Just when I think no one else could really understand the emotions of needing so desperately to get a sign that I am going the right way, one of those light bulbs goes on over my head.  It’s another metaphor for our life journeys; lots of people who have never worn a pair of hiking boots know this feeling. Guess I’m just a slow learner.

So anyway, 7 hours and 27 sloggy km later, I see the first hiker I would encounter today, and as I approached him from behind I was nothing short of astonished.

“Stefan! How the Hell did you get this far?” I reached for his hand and he almost fell onto me. “How are you?”

“Not very well, My feet hurt very badly.”

And how did you get ahead of me?

“Well, as I arrived yesterday in La Mesa, I realized I had only walked 29 km, and it was still pretty early, so I just kept walking, and there was nowhere to stay until I got to Grandas.”

“Yeah, but that 29 km was the hardest segment of any Camino!” I reminded him.

Stefan sheepishly replied that he really regretted it during the last hour.  “So you walked 45 km yesterday, on the hardest day…”

“Actually it was 44, but I don’t know how I got ahead of you, did you sleep late?”

“No, but I did get lost for about 2 hours.”

Stefan began to laugh from the belly, the kind that is contagious to everyone around, “Did you go to the left just after Castro, as the path entered the forest?”

“Umm, yes…that’s exactly where I got lost.”

He kept laughing, because he had made the same wrong turn in the rain.  “I saw the fresh tracks, and I followed to the left for a while, but when there were no waymarkers, after about 10 minutes, I turned around.” (That’s where he had overtaken me, because I stayed on that wrong path for probably an hour).

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Another Camino metaphor: Don’t blindly follow another’s footsteps (especially if they’re mine!), when you, deep down know you’re on the wrong path – your inner compass is a better judge.  When we simply follow where others have gone, we’re effectively walking in their boots, and not our own.  They may not have a very good compass, or they might be ignoring it.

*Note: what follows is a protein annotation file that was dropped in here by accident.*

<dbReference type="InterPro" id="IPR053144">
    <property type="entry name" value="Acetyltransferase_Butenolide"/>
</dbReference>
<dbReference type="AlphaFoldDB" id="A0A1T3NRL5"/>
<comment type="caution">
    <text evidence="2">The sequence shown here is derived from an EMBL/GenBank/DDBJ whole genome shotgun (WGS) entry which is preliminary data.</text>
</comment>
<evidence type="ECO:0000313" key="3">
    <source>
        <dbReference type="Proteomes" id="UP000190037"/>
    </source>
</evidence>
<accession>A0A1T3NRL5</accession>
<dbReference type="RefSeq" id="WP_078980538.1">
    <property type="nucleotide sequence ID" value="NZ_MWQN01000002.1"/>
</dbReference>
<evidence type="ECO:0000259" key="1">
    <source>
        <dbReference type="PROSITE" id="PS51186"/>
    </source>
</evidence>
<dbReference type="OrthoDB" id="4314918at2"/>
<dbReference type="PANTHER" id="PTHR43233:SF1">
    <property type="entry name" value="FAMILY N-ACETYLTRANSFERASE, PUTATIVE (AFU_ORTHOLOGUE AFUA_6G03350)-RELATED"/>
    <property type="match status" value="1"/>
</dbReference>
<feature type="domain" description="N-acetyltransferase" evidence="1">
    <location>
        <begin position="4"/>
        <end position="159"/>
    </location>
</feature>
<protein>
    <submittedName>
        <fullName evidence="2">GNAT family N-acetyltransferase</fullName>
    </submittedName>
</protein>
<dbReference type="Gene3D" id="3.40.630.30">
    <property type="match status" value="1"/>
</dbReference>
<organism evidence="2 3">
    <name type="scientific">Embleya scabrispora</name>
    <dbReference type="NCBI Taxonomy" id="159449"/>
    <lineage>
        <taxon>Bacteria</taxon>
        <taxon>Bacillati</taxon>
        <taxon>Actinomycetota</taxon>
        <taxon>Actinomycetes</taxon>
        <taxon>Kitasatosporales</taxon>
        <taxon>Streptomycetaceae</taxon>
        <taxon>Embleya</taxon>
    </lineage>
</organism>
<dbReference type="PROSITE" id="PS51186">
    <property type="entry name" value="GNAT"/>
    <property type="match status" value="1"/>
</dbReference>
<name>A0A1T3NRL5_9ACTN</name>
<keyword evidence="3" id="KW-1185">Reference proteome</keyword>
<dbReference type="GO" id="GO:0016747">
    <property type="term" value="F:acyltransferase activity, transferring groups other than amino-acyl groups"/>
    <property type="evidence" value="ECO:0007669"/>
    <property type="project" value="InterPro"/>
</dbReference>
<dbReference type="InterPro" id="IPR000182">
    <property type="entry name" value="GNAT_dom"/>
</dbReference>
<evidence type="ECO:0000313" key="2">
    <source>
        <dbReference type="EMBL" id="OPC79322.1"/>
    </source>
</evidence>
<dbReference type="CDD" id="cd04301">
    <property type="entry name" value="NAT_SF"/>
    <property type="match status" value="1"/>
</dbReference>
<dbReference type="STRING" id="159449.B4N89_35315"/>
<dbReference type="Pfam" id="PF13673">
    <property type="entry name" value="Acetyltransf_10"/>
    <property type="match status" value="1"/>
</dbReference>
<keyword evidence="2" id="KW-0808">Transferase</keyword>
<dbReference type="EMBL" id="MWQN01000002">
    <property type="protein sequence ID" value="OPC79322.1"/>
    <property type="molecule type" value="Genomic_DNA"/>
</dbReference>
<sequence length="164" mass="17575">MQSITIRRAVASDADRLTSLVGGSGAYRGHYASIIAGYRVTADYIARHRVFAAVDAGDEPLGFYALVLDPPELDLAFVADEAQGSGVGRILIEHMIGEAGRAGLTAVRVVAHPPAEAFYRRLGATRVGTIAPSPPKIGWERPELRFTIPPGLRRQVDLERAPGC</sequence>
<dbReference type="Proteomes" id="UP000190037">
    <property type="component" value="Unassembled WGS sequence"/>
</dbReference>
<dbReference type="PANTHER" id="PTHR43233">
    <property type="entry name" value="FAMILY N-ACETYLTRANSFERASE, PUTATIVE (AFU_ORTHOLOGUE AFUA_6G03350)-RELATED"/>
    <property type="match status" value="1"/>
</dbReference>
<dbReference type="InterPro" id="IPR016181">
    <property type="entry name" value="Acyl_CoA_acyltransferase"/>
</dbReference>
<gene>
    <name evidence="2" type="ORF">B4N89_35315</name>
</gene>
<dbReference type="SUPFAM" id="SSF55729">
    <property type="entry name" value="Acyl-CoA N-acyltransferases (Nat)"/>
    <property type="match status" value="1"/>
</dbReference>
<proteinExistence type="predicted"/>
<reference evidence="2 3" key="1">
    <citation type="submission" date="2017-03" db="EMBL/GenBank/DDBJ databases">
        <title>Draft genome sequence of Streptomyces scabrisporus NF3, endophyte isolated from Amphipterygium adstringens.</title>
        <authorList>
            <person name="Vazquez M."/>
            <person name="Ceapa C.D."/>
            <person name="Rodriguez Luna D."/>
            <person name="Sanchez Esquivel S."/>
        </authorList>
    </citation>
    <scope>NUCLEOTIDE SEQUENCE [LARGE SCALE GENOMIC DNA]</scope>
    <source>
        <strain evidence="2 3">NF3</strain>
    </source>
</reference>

“Anyway, so why did you keep pushing forward? You told me you already had a few extra days to spend in Santiago, so why not  pull back and take your time?”

Stefan stopped walking and looked at me, “You are my friend, and I didn’t think I’d ever see you again.”

Wow.

I was surprised. No, actually I was shocked. He would push himself through this much pain to see me? And now I was horrified, and embarrassed. “You’re on track now to get to Santiago on the 18th (his original plan was for the 19th).  I actually leave on the 18th, so I need to be there for the Pilgrim’s Mass on the 17th.  So in Fonsagrada, I must get on the bus again, to…”

“I know that,” Stefan said.  “It’s fine, don’t feel bad.” I’m very happy that we met again.

“Let’s at least have dinner together, did you have lunch?”

“No,” he replied, “there was nowhere to eat!”

Realizing we were now in Galicia, I suggested we have pulpa (octopus), the specialty of this region.  “I’ve never had it before, why not!?”

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I was squirming a little bit when I saw the menu.  Twelve Euro was reasonable for a four course meal featuring pulpa, but cash was low, and the sign behind the bar said, “Cash Only.”  So I excused myself to use the restroom, where I could count my cash, and was relieved to see I had 24 Euro and about 40 cents.  Perfect – of course I wanted to pay for his meal also.

By his facial expression and the food left on his plate, I’m pretty sure he thought it was disgusting, despite the fact that he said he liked it.

Now I really felt bad.

I asked the waitress for the check, and she looked at Stefan, then at me like I was from Mars, then back at him again, and he said, “I paid for our meal while you were using the servicios.” When I started to object, he cut me off.  “Don’t say anything bruder, I’m so happy that I can help you.”

He remembered how cash strapped I am.  My ATM password hasn’t worked since I got here, and so I’m limping along for 4 days on the $100 (74 Euro) emergency money I had brought, and he knows it’s almost exhausted.  Funny his math was better than mine.  If I had paid for dinner, I wouldn’t be able to pay for the bus!

And so the food didn’t seem to matter at all to him.  We’re talking and laughing and telling stories, and remembering… as if I was 30 and a childhood friend of his from Berlin that he hasn’t seen in years.

Except we’ve known each other for almost exactly 24 hours.  Camino time.